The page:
The military is helping to deliver fuel to forecourts as a body representing petrol retailers described a “marked improvement” in the situation across most of the country.
London and the South East have only see a “marginal” improvement, with these areas still facing a “challenging” time, the Petrol Retailers Association (PRA) said.
The organisation said its survey of a quarter of all independent petrol stations in Great Britain on Monday morning showed that around a fifth of these sites around London and the South East remained without fuel.
When it comes to the rest of the country that figure was 8%, said the PRA, adding that 86% of sites surveyed have both petrol and diesel available.
The association represents independent forecourts across the UK and works with around 80% of all motorway services areas.
Gordon Balmer, executive director of the PRA, said it is “grateful” that the Government has brought in military drivers to make deliveries but called for more action to address “the needs of disproportionately affected areas”.
He said: “Today’s figures show the situation is still challenging around London and the South East despite a marginal improvement: 62% of the sites surveyed have both grades of fuel (petrol and diesel) available, 18% have only one grade and 20% are dry.
“Across the rest of the country, however, there has been a marked improvement since yesterday with 86% of sites having both grades of fuel thanks to steady deliveries and stabilising demand, 6% having only one grade and 8% being dry.
“We are grateful for the support lent by the Government through their provision of military drivers, although further action must be taken to address the needs of disproportionately affected areas”.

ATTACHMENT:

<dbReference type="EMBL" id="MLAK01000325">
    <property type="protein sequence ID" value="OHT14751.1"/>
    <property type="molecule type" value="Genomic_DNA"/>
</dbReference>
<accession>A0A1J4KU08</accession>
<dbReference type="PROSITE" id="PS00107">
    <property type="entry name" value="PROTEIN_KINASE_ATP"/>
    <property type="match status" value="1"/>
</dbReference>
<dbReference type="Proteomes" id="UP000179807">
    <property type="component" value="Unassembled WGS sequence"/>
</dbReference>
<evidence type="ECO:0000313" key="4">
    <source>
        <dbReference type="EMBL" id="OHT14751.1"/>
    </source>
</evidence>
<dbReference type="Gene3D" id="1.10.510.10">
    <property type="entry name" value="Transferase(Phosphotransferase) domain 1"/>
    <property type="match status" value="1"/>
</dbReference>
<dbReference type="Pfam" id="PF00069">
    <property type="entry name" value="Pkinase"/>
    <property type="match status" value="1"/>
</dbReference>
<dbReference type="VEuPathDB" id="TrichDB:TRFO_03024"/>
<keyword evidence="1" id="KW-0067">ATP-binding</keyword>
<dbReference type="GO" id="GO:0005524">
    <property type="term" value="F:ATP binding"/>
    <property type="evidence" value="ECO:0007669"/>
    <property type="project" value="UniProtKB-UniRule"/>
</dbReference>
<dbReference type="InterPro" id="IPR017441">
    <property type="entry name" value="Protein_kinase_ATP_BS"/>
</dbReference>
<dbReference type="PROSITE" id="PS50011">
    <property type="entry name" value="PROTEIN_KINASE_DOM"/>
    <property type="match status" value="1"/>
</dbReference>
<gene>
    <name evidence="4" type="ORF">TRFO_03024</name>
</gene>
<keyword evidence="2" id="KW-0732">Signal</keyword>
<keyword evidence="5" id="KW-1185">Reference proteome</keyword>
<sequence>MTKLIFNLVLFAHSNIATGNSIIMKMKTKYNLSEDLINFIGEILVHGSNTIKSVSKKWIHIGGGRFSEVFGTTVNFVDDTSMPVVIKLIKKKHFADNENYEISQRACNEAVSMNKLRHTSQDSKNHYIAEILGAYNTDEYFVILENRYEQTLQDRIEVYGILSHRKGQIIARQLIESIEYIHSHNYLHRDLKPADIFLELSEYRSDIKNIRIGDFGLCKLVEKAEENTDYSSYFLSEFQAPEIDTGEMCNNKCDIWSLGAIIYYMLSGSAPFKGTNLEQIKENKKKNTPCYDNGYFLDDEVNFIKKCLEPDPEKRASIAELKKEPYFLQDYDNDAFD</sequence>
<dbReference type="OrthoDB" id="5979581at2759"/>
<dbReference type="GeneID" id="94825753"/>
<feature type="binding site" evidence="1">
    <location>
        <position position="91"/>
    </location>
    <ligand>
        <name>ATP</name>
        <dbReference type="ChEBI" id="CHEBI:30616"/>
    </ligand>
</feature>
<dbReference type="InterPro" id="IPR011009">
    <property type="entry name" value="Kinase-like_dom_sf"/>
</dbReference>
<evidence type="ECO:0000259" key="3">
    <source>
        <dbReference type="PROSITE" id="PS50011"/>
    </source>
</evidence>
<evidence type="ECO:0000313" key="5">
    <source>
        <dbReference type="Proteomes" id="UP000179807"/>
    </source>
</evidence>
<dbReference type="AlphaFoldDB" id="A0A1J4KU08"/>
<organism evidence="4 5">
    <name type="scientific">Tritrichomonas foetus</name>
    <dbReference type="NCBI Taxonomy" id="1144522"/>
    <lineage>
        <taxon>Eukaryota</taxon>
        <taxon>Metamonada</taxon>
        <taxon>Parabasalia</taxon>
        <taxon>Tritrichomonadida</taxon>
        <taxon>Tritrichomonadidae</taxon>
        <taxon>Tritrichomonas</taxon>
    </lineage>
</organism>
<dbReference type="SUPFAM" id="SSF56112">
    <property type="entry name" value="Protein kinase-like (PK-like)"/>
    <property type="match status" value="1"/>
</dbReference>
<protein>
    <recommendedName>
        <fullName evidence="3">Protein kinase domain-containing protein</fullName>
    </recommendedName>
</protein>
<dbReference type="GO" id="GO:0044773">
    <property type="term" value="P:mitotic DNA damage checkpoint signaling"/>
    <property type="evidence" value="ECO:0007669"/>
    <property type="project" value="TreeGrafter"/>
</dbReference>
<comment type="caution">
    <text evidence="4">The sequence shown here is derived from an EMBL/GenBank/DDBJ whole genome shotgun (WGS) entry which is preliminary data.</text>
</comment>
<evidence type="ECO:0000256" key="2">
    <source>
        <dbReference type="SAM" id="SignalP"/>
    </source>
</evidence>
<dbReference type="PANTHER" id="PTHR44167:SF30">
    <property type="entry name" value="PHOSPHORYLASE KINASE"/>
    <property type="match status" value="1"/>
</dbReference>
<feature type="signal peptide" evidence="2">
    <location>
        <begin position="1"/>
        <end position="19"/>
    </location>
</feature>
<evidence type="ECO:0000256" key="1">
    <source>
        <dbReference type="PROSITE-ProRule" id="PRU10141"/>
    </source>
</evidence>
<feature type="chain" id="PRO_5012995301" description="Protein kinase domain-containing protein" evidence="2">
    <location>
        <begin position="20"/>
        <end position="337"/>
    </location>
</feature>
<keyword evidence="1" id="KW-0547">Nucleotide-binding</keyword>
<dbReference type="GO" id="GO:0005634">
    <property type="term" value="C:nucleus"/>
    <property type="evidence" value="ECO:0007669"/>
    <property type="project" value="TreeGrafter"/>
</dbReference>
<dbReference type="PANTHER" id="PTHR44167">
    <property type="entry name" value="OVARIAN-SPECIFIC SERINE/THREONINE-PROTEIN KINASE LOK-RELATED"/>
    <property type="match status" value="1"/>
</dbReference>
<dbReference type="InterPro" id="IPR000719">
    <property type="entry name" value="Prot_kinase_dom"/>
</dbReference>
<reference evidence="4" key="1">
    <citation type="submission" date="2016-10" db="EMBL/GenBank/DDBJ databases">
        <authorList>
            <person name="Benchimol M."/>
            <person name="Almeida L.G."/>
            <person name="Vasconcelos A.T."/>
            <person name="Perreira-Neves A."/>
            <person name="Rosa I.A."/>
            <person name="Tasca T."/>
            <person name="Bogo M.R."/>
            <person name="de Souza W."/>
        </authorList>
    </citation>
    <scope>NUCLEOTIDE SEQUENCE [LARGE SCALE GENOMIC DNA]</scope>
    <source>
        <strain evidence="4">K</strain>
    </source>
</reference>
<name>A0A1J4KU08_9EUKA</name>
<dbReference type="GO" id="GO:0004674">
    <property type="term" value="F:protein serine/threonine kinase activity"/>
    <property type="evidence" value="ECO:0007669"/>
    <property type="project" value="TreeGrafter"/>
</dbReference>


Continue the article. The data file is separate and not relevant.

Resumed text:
Members of the armed forces arrived at the Buncefield oil depot in Hemel Hempstead on Monday to help deliver fuel, with soldiers – in uniform and wearing face masks – seen walking near the gates to the Hertfordshire Oil Storage Terminal.
It is understood almost 200 military personnel were due to be deployed from Monday, including 100 drivers.
By the end of this week it is expected that 150 crews will be delivering fuel across the UK.
The majority of the first tranche of military personnel are being deployed to terminals that service London and the South East, targeting the areas most in need of support.
Payments for military support are understood to be commercially sensitive.
In a further sign of an improving situation, forecourt operator EG Group announced on Monday that it would remove the £30 cap on fuel sales.
A spokesperson said: “Following a significant improvement in fuel availability at our sites, with customer purchasing behaviour returning to normal levels in the majority of locations, we are pleased to confirm that we can now remove the £30 cap on buying fuel.”
They added that there remains “some challenges, primarily in our locations in the South and the South East, but following the actions from the Government to secure additional drivers from the military this week, we expect availability issues easing in the coming days.”